CHARLOTTETOWN (U SPORTS) – Simon Lafrance of the UQTR Patriotes has been named the winner of the Senator Joseph A. Sullivan Trophy as the most outstanding player of the year in U SPORTS men’s hockey. The announcement was made on Wednesday night at the All-Canadian Awards Ceremony at the Delta Hotels by Marriott Prince Edward in Charlottetown, the host city of the 2023 U SPORTS Cavendish Farms University Cup.
Other major award winners include Samuel Richard of UNB, who won the Clare Drake Trophy as rookie of the year; Matt Welsh of Saint Mary’s, who won the Dr. Randy Gregg Award for student-athlete community service; Troy Lajeunesse of UPEI, who won the R.W. Pugh Trophy for most sportsmanlike player; Connor Hobbs of Saskatchewan, who was named Defenceman of the Year; Nathan Torchia of Windsor, who was named Goaltender of the Year; and Calgary’s Mark Howell, who won the Father George Kehoe Memorial Award as the Fox40 Coach of the Year.
The 2023 U SPORTS Cavendish Farms University Cup gets underway on Thursday afternoon at the Eastlink Centre in Charlottetown, and play continues through to the gold medal game, which is set for 7 p.m. (Atlantic Time) on Sunday. All eight games of the tournament can be viewed on CBC Sports digital platforms (English) and at usports.ca (French).
Senator Joseph A. Sullivan Trophy (most outstanding player) – Simon Lafrance, UQTR
Simon Lafrance led the OUA in scoring with 38 points in 23 regular-season games. The third-year right winger scored 16 goals and added 22 assists. His 10 power-play goals were second in the country, and his four game-winners are the most in U SPORTS this season. He was held off the scoresheet only twice this season. He was named U SPORTS men’s hockey player of the week once this season, on Feb. 1, after a seven-point weekend that allowed UQTR to clinch the OUA East pennant.
The St-Eustache product also played for Team Canada at the 2023 FISU Winter World University Games in Lake Placid, N.Y., where he tied for the team lead in assists with eight and finished with 10 points overall in seven games as Canada swept its way to a gold medal for the first time since 2013.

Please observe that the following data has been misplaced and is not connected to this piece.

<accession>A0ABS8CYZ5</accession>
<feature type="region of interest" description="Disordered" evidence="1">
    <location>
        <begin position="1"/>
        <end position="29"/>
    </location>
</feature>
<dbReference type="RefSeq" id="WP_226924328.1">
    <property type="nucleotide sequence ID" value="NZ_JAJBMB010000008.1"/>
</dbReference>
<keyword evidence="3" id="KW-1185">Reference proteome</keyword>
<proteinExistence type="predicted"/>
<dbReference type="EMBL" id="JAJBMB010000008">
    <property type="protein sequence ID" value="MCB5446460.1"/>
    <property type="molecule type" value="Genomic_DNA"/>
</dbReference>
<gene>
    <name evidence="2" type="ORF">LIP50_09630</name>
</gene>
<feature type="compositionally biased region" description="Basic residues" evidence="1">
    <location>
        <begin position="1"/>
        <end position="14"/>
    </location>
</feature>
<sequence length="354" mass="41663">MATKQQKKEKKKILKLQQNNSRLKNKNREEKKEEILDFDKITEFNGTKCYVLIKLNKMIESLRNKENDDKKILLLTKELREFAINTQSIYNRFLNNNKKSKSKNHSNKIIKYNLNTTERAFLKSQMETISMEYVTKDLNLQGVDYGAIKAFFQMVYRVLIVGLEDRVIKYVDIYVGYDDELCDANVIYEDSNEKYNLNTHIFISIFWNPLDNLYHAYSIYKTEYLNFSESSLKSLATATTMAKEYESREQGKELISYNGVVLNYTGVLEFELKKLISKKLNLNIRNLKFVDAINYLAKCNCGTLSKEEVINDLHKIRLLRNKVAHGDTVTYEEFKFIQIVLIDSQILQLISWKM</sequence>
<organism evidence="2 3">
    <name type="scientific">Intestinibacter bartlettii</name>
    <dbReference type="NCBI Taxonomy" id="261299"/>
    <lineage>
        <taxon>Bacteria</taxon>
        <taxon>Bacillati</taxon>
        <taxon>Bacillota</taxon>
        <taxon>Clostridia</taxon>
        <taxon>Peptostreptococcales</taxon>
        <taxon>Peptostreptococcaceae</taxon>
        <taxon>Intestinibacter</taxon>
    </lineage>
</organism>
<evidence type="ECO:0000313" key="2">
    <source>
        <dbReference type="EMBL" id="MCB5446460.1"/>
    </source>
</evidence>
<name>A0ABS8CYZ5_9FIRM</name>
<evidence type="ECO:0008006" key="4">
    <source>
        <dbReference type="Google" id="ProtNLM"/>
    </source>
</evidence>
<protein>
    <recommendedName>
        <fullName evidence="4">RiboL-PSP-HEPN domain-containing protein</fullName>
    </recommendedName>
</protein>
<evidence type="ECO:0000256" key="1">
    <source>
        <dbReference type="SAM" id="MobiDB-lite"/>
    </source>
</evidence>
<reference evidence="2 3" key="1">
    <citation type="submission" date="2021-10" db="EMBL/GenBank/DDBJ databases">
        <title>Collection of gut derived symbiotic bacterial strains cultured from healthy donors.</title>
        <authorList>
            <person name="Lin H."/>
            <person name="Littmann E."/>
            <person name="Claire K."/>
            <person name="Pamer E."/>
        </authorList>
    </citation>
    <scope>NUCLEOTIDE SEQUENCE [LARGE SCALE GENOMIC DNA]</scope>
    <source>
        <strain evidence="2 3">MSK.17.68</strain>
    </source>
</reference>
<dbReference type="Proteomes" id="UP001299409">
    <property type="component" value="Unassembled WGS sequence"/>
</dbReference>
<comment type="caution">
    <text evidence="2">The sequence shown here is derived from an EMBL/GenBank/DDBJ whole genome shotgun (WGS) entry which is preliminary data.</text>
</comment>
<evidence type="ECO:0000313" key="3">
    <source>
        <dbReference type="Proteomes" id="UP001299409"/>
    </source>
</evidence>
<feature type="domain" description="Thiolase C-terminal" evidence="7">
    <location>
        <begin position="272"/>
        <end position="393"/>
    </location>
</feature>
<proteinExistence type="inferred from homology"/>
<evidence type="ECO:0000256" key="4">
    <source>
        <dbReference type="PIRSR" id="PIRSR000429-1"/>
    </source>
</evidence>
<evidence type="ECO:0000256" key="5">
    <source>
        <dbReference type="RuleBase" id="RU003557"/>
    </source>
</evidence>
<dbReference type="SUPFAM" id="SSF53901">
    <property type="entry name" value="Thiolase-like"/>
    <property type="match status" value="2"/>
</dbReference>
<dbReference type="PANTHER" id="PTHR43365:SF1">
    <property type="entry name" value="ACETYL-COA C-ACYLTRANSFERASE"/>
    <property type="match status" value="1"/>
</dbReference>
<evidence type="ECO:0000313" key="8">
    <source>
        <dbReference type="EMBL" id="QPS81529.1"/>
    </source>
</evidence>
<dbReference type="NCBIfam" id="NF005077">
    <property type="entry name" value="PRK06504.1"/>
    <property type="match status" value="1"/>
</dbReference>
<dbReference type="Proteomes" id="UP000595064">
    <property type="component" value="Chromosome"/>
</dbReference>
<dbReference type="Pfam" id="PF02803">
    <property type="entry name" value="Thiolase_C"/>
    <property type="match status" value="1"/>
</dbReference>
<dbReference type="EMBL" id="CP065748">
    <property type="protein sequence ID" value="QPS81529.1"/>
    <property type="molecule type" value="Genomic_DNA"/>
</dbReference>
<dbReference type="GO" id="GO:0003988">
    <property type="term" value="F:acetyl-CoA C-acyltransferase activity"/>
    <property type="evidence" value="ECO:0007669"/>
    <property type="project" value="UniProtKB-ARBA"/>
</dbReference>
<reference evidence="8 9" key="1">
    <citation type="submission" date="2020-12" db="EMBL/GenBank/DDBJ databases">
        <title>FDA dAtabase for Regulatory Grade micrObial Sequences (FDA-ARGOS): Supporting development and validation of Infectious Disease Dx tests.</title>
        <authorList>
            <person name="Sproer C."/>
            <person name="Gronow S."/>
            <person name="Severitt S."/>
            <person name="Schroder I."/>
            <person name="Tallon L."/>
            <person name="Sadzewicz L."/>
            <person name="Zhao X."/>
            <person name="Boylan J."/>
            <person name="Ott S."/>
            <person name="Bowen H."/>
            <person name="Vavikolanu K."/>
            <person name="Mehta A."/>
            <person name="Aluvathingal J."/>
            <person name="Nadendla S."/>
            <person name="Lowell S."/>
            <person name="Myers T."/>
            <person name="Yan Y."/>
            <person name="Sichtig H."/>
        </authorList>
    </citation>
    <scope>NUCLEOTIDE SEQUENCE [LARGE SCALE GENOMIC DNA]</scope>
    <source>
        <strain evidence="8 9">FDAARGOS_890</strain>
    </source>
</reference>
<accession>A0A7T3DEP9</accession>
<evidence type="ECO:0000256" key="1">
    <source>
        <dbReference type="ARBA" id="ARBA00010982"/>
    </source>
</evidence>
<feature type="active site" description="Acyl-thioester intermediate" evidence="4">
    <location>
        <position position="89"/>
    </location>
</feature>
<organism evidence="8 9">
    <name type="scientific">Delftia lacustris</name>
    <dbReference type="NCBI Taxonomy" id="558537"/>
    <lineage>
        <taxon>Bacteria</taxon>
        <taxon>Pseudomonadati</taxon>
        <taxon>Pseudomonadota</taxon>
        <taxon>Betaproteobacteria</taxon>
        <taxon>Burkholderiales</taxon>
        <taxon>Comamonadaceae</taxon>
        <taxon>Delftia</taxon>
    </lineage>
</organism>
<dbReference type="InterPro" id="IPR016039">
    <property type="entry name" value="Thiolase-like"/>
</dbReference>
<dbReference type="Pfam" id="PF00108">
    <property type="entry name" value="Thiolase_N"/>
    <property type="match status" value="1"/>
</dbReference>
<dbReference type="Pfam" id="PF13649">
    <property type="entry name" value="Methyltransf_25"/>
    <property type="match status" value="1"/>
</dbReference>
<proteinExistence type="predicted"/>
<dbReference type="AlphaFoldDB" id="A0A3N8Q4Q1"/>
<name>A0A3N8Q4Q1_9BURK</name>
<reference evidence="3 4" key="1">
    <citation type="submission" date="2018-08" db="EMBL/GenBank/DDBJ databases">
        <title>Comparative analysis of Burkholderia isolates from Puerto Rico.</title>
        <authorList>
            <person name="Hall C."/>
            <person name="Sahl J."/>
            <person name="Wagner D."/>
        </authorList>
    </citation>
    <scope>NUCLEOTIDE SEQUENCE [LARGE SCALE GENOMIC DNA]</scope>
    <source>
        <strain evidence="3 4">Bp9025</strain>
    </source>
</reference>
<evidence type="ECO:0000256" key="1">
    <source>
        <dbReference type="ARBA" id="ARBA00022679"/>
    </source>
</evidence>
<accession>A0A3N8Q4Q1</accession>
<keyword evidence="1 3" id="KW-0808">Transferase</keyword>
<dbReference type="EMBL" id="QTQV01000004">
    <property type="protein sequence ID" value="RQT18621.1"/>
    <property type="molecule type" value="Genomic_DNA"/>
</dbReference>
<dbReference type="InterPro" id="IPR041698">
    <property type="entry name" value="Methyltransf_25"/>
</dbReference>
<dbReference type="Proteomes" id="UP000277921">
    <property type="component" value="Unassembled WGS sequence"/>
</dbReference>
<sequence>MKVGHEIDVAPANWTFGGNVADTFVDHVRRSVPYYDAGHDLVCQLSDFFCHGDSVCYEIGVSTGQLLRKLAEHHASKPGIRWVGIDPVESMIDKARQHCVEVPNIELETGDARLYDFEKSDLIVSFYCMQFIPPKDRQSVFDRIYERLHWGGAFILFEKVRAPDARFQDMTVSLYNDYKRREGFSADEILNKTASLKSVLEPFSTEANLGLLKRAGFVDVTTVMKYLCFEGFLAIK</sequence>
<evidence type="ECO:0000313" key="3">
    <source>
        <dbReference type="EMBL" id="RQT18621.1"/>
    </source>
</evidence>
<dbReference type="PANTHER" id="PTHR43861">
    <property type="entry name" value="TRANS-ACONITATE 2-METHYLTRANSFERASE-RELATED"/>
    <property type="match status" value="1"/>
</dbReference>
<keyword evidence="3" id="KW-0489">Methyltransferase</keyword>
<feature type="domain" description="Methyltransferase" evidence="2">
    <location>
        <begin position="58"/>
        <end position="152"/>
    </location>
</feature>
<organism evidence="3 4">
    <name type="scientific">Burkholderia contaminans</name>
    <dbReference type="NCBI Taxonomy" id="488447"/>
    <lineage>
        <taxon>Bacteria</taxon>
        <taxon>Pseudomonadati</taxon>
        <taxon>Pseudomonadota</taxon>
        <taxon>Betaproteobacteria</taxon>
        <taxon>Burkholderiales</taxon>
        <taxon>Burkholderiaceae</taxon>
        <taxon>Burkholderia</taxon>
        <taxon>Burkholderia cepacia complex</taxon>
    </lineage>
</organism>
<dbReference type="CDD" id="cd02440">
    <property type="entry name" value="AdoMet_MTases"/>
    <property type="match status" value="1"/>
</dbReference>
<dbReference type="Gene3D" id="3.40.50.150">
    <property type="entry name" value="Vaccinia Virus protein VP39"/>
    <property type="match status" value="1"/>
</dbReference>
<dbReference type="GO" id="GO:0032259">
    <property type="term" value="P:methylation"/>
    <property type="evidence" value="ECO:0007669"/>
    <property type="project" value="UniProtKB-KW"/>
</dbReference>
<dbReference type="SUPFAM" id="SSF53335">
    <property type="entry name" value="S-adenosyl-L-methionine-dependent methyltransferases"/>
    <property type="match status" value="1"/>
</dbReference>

In the OUA playoffs, the former Val d’Or Foreur and Victoriaville Tigre scored four points in six games as the Patriotes won their second straight Queen’s Cup.
Other nominees: Liam Hawel (STFX), Riley Sawchuk (Mount Royal)
Clare Drake Trophy (rookie of the year) – Samuel Richard, UNB
Samuel Richard started 22 games for the UNB REDS this season, posting a 1.59 goals-against average, the lowest in U SPORTS, as he recorded a nation-leading 18 wins. His 0.933 save percentage was third in the country, and his 1319 minutes played was fourth in U SPORTS.
The Ste-Catherine, Qué., product was named U SPORTS men’s hockey player of the week on Nov. 16, 2022, after stopping 42 of 43 shots in a pair of wins over Acadia. The former Rouyn-Noranda Husky was named a Second Team All-Canadian, the only rookie to earn All-Canadian honours this year.
In the playoffs, he played every minute for UNB, posting a 2.51 GAA and a 0.885 save percentage as he led the REDS to the AUS title.
Other nominees: Jonathan Lemieux (Concordia), Jakin Smallwood (Alberta)
Defenceman of the Year – Connor Hobbs, Saskatchewan
A rare triple threat from the blueline, Connor Hobbs has been one to watch this season, whether on defence or offence. Hobbs has been an integral part of the Saskatchewan Huskies since joining the team in 2021. The defenceman from Saskatoon was the leading scorer for the Huskies, posting eight goals and 27 assists during the 2022-23 season.